This guide is designed to walk users through manual density calculations. This is how to calculate density if your balance does not have a density calculation function and a density kit. While this method is more complex, it is more precise and suitable for smaller objects.
Density is usually expressed in grams per cubic centimeters (g / m3).
You will need the following materials:
- Weighing Balance or Scale (1 place or better preferably)
- Graduated Beaker or Cylinder
- Clamp to affix the thermometer to the beaker
- Object whose density needs to be measured
- Writing implements (digital or analog)
- Water or other known liquid (room temperature)
- Calculator (or more paper to do the manual calculations)
- For floating object’s density: glass plunger of known mass, volume and density
- Suspension method
- Table of densities for the water or liquid used
This method relies on the sample being suspended. If your balance offers an underhook, use that hook to suspend the sample. If not, you will have to set up a suspension method on top of the balance.
Density Set Up Under Balance
Density Set Up On Balance
- Make sure the scale or balance is calibrated and shows zero.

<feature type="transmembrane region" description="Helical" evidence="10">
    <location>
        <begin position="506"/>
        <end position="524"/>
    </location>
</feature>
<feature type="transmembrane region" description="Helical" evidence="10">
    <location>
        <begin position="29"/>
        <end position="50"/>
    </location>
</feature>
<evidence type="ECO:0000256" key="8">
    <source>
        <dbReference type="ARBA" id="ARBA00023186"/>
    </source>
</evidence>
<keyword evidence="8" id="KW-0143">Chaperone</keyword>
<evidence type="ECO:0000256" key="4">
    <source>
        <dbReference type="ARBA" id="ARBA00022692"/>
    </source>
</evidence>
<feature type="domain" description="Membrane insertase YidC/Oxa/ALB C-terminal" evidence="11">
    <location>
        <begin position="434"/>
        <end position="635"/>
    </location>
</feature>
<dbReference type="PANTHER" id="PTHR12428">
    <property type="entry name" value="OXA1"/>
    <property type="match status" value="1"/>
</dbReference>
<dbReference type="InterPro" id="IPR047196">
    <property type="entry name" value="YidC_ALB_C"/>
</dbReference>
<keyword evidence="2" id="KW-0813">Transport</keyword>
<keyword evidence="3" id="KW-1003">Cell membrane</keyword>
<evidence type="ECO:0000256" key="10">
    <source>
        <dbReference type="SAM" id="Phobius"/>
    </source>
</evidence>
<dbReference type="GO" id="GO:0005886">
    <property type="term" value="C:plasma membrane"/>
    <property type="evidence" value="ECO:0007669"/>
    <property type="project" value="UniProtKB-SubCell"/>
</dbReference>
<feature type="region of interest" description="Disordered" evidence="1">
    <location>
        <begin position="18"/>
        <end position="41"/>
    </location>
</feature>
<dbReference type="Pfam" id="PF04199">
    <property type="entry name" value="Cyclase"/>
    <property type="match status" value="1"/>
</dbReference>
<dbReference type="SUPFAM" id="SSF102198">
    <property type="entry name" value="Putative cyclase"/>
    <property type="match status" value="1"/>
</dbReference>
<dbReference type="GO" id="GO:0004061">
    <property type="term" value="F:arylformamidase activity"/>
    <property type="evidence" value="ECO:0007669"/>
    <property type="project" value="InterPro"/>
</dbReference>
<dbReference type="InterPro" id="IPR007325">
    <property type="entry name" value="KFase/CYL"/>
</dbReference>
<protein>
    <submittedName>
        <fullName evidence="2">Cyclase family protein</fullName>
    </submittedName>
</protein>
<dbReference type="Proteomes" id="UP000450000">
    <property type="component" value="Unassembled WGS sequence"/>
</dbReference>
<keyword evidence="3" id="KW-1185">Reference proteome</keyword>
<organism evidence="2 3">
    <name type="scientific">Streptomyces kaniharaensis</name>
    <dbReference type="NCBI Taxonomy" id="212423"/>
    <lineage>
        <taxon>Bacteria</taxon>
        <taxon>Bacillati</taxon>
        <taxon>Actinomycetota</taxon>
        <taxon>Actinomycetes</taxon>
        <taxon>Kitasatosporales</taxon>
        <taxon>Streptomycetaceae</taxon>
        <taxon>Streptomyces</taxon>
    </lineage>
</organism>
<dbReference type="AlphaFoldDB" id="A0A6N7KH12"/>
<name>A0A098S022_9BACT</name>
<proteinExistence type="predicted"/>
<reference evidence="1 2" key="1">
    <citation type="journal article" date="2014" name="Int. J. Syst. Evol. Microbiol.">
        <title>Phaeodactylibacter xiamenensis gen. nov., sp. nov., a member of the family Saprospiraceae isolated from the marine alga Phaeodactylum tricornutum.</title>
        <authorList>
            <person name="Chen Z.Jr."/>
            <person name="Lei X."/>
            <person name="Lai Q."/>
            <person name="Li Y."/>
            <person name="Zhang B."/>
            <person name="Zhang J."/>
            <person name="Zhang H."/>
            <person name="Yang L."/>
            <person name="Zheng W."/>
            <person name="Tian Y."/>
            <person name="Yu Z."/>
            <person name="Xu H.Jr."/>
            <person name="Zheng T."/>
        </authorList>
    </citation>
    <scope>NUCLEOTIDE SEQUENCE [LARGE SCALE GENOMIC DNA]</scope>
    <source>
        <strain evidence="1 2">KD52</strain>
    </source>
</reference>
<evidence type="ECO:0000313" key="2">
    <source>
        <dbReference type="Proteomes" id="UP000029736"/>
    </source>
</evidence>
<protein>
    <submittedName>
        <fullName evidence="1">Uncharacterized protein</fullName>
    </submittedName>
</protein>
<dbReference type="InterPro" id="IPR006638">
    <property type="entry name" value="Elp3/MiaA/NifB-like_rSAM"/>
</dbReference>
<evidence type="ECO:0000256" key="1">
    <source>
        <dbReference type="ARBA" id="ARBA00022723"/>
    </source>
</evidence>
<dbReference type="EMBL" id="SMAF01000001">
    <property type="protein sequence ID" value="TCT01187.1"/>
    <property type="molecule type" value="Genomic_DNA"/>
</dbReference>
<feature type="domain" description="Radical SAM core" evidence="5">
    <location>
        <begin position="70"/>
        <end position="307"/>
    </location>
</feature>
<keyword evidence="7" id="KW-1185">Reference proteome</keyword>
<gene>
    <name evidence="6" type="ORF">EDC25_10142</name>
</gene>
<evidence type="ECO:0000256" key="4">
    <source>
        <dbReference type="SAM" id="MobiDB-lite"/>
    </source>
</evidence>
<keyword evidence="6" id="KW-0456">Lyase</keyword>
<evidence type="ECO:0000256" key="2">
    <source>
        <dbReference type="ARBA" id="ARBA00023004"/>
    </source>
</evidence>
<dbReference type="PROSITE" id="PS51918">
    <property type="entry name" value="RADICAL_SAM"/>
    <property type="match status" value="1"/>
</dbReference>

- If the balance has multiple units, set the unit to grams. If the balance does not offer grams, you must convert the result in grams.
- Set up your suspension method, on or under the balance.
- Add your liquid to the beaker. Your liquid must have a stable temperature.
- Record the liquid’s temperature. Its density will depend on it. You can find density tables for all sorts of liquids online. If you are unable to access the internet, print out a table with your liquid’s densities by temperatures beforehand.
- Tare the mass of the suspension kit. If you cannot tare, record the equipment’s mass to subtract it later.
- Suspend the object in the air. Make sure the balance is giving stable readings and only record the results when the object is motionless.
- Weigh the object in the air and record the mass in grams. This is Mair in our equation.
- Suspend the object in the liquid and record the mass once stable. Make sure there are no air bubbles and that the sample is fully submerged. This is Mliq in our equation.
- You can now calculate the density of the sample. Divide the liquid’s density by its mass in the air divided by its mass in the air minus its mass in the liquid.
|Density of Sample= Density of Liquid x||Mair|
|Mair - Mliq|